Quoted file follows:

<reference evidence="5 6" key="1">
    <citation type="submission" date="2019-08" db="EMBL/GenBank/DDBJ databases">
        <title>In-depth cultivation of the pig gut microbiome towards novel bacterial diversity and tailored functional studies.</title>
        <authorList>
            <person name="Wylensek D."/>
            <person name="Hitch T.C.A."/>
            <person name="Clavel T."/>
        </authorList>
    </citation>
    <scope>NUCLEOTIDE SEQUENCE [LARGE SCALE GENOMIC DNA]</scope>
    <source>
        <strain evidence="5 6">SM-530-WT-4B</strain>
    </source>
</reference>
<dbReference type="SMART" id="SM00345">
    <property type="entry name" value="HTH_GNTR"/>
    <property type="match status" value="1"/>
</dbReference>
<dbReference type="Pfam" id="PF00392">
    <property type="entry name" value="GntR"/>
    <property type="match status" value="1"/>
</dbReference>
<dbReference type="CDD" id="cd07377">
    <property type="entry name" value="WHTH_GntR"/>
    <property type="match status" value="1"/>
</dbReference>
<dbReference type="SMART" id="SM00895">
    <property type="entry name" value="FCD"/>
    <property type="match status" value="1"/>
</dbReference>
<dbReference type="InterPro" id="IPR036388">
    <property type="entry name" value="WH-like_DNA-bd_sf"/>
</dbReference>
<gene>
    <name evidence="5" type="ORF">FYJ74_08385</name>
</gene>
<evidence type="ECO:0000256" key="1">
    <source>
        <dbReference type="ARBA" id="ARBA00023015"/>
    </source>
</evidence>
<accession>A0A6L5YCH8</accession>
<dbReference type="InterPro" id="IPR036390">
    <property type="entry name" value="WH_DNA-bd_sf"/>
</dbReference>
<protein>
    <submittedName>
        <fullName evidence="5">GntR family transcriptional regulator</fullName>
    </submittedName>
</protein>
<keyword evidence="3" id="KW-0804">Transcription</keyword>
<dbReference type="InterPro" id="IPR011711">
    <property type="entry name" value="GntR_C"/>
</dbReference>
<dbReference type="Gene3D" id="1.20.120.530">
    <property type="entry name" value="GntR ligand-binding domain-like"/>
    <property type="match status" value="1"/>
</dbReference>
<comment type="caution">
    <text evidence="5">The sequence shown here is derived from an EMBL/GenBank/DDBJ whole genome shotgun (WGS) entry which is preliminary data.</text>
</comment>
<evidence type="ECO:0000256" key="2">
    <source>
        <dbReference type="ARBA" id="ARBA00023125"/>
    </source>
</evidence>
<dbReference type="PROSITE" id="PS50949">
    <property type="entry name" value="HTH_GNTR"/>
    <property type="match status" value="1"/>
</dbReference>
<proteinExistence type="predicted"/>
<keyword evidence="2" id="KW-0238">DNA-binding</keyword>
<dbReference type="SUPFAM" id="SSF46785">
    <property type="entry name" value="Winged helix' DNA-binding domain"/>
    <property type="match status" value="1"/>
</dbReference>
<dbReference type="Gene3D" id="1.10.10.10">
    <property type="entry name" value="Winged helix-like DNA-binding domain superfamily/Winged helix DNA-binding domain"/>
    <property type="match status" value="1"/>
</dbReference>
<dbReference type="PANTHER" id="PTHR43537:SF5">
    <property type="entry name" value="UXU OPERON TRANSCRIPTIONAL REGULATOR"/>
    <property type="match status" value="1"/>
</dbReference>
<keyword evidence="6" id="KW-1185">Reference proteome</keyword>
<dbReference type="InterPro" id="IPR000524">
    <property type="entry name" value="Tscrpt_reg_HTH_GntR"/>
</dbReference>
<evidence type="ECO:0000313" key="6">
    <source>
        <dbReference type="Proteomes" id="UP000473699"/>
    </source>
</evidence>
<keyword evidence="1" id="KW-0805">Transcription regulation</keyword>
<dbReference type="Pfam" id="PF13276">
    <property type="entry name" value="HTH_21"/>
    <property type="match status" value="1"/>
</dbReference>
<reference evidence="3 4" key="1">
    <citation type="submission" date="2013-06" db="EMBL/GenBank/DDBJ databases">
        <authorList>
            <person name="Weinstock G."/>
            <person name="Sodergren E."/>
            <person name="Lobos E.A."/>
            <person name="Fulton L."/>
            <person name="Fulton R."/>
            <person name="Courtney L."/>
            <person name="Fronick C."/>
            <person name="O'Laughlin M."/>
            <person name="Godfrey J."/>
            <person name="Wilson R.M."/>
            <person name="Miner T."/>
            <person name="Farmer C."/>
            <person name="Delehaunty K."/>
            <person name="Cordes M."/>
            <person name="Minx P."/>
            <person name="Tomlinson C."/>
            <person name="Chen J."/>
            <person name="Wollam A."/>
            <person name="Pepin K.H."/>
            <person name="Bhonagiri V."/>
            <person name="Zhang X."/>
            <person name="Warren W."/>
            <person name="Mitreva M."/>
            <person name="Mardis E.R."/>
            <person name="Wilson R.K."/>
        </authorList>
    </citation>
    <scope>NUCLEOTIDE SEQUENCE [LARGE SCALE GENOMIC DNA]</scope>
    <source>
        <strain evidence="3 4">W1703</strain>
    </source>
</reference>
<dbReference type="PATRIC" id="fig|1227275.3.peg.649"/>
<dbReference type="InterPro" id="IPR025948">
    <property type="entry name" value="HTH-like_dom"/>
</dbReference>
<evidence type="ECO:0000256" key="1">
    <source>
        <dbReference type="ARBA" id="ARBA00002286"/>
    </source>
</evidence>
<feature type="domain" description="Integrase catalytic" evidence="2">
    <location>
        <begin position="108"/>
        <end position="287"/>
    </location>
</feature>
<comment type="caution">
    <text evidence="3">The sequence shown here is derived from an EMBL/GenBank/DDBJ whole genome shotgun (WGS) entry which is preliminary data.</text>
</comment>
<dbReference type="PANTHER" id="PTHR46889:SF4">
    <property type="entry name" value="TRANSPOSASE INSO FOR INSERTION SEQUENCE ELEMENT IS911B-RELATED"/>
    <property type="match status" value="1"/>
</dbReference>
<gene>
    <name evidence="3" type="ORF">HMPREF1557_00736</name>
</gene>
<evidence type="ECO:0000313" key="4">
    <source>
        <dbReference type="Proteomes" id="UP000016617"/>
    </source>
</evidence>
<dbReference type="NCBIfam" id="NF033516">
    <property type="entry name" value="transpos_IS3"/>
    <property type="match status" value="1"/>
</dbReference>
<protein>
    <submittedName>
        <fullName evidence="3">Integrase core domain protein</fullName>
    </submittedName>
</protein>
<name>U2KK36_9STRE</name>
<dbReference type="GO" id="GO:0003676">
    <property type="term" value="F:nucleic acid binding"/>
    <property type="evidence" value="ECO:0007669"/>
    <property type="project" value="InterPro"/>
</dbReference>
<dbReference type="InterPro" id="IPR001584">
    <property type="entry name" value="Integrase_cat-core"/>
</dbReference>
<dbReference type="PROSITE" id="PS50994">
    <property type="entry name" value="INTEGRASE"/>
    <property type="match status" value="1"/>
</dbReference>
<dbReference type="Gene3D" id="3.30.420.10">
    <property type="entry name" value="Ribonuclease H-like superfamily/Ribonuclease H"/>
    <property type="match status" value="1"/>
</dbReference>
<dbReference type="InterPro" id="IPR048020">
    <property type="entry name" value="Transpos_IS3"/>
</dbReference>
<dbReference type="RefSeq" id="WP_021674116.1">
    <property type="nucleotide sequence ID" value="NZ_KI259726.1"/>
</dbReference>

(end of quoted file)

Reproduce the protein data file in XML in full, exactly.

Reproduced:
<reference evidence="5 6" key="1">
    <citation type="submission" date="2019-08" db="EMBL/GenBank/DDBJ databases">
        <title>In-depth cultivation of the pig gut microbiome towards novel bacterial diversity and tailored functional studies.</title>
        <authorList>
            <person name="Wylensek D."/>
            <person name="Hitch T.C.A."/>
            <person name="Clavel T."/>
        </authorList>
    </citation>
    <scope>NUCLEOTIDE SEQUENCE [LARGE SCALE GENOMIC DNA]</scope>
    <source>
        <strain evidence="5 6">SM-530-WT-4B</strain>
    </source>
</reference>
<dbReference type="SMART" id="SM00345">
    <property type="entry name" value="HTH_GNTR"/>
    <property type="match status" value="1"/>
</dbReference>
<dbReference type="Pfam" id="PF00392">
    <property type="entry name" value="GntR"/>
    <property type="match status" value="1"/>
</dbReference>
<dbReference type="CDD" id="cd07377">
    <property type="entry name" value="WHTH_GntR"/>
    <property type="match status" value="1"/>
</dbReference>
<dbReference type="SMART" id="SM00895">
    <property type="entry name" value="FCD"/>
    <property type="match status" value="1"/>
</dbReference>
<dbReference type="InterPro" id="IPR036388">
    <property type="entry name" value="WH-like_DNA-bd_sf"/>
</dbReference>
<gene>
    <name evidence="5" type="ORF">FYJ74_08385</name>
</gene>
<evidence type="ECO:0000256" key="1">
    <source>
        <dbReference type="ARBA" id="ARBA00023015"/>
    </source>
</evidence>
<accession>A0A6L5YCH8</accession>
<dbReference type="InterPro" id="IPR036390">
    <property type="entry name" value="WH_DNA-bd_sf"/>
</dbReference>
<protein>
    <submittedName>
        <fullName evidence="5">GntR family transcriptional regulator</fullName>
    </submittedName>
</protein>
<keyword evidence="3" id="KW-0804">Transcription</keyword>
<dbReference type="InterPro" id="IPR011711">
    <property type="entry name" value="GntR_C"/>
</dbReference>
<dbReference type="Gene3D" id="1.20.120.530">
    <property type="entry name" value="GntR ligand-binding domain-like"/>
    <property type="match status" value="1"/>
</dbReference>
<comment type="caution">
    <text evidence="5">The sequence shown here is derived from an EMBL/GenBank/DDBJ whole genome shotgun (WGS) entry which is preliminary data.</text>
</comment>
<evidence type="ECO:0000256" key="2">
    <source>
        <dbReference type="ARBA" id="ARBA00023125"/>
    </source>
</evidence>
<dbReference type="PROSITE" id="PS50949">
    <property type="entry name" value="HTH_GNTR"/>
    <property type="match status" value="1"/>
</dbReference>
<proteinExistence type="predicted"/>
<keyword evidence="2" id="KW-0238">DNA-binding</keyword>
<dbReference type="SUPFAM" id="SSF46785">
    <property type="entry name" value="Winged helix' DNA-binding domain"/>
    <property type="match status" value="1"/>
</dbReference>
<dbReference type="Gene3D" id="1.10.10.10">
    <property type="entry name" value="Winged helix-like DNA-binding domain superfamily/Winged helix DNA-binding domain"/>
    <property type="match status" value="1"/>
</dbReference>
<dbReference type="PANTHER" id="PTHR43537:SF5">
    <property type="entry name" value="UXU OPERON TRANSCRIPTIONAL REGULATOR"/>
    <property type="match status" value="1"/>
</dbReference>
<keyword evidence="6" id="KW-1185">Reference proteome</keyword>
<dbReference type="InterPro" id="IPR000524">
    <property type="entry name" value="Tscrpt_reg_HTH_GntR"/>
</dbReference>
<evidence type="ECO:0000313" key="6">
    <source>
        <dbReference type="Proteomes" id="UP000473699"/>
    </source>
</evidence>
<keyword evidence="1" id="KW-0805">Transcription regulation</keyword>
<dbReference type="Pfam" id="PF13276">
    <property type="entry name" value="HTH_21"/>
    <property type="match status" value="1"/>
</dbReference>
<reference evidence="3 4" key="1">
    <citation type="submission" date="2013-06" db="EMBL/GenBank/DDBJ databases">
        <authorList>
            <person name="Weinstock G."/>
            <person name="Sodergren E."/>
            <person name="Lobos E.A."/>
            <person name="Fulton L."/>
            <person name="Fulton R."/>
            <person name="Courtney L."/>
            <person name="Fronick C."/>
            <person name="O'Laughlin M."/>
            <person name="Godfrey J."/>
            <person name="Wilson R.M."/>
            <person name="Miner T."/>
            <person name="Farmer C."/>
            <person name="Delehaunty K."/>
            <person name="Cordes M."/>
            <person name="Minx P."/>
            <person name="Tomlinson C."/>
            <person name="Chen J."/>
            <person name="Wollam A."/>
            <person name="Pepin K.H."/>
            <person name="Bhonagiri V."/>
            <person name="Zhang X."/>
            <person name="Warren W."/>
            <person name="Mitreva M."/>
            <person name="Mardis E.R."/>
            <person name="Wilson R.K."/>
        </authorList>
    </citation>
    <scope>NUCLEOTIDE SEQUENCE [LARGE SCALE GENOMIC DNA]</scope>
    <source>
        <strain evidence="3 4">W1703</strain>
    </source>
</reference>
<dbReference type="PATRIC" id="fig|1227275.3.peg.649"/>
<dbReference type="InterPro" id="IPR025948">
    <property type="entry name" value="HTH-like_dom"/>
</dbReference>
<evidence type="ECO:0000256" key="1">
    <source>
        <dbReference type="ARBA" id="ARBA00002286"/>
    </source>
</evidence>
<feature type="domain" description="Integrase catalytic" evidence="2">
    <location>
        <begin position="108"/>
        <end position="287"/>
    </location>
</feature>
<comment type="caution">
    <text evidence="3">The sequence shown here is derived from an EMBL/GenBank/DDBJ whole genome shotgun (WGS) entry which is preliminary data.</text>
</comment>
<dbReference type="PANTHER" id="PTHR46889:SF4">
    <property type="entry name" value="TRANSPOSASE INSO FOR INSERTION SEQUENCE ELEMENT IS911B-RELATED"/>
    <property type="match status" value="1"/>
</dbReference>
<gene>
    <name evidence="3" type="ORF">HMPREF1557_00736</name>
</gene>
<evidence type="ECO:0000313" key="4">
    <source>
        <dbReference type="Proteomes" id="UP000016617"/>
    </source>
</evidence>
<dbReference type="NCBIfam" id="NF033516">
    <property type="entry name" value="transpos_IS3"/>
    <property type="match status" value="1"/>
</dbReference>
<protein>
    <submittedName>
        <fullName evidence="3">Integrase core domain protein</fullName>
    </submittedName>
</protein>
<name>U2KK36_9STRE</name>
<dbReference type="GO" id="GO:0003676">
    <property type="term" value="F:nucleic acid binding"/>
    <property type="evidence" value="ECO:0007669"/>
    <property type="project" value="InterPro"/>
</dbReference>
<dbReference type="InterPro" id="IPR001584">
    <property type="entry name" value="Integrase_cat-core"/>
</dbReference>
<dbReference type="PROSITE" id="PS50994">
    <property type="entry name" value="INTEGRASE"/>
    <property type="match status" value="1"/>
</dbReference>
<dbReference type="Gene3D" id="3.30.420.10">
    <property type="entry name" value="Ribonuclease H-like superfamily/Ribonuclease H"/>
    <property type="match status" value="1"/>
</dbReference>
<dbReference type="InterPro" id="IPR048020">
    <property type="entry name" value="Transpos_IS3"/>
</dbReference>
<dbReference type="RefSeq" id="WP_021674116.1">
    <property type="nucleotide sequence ID" value="NZ_KI259726.1"/>
</dbReference>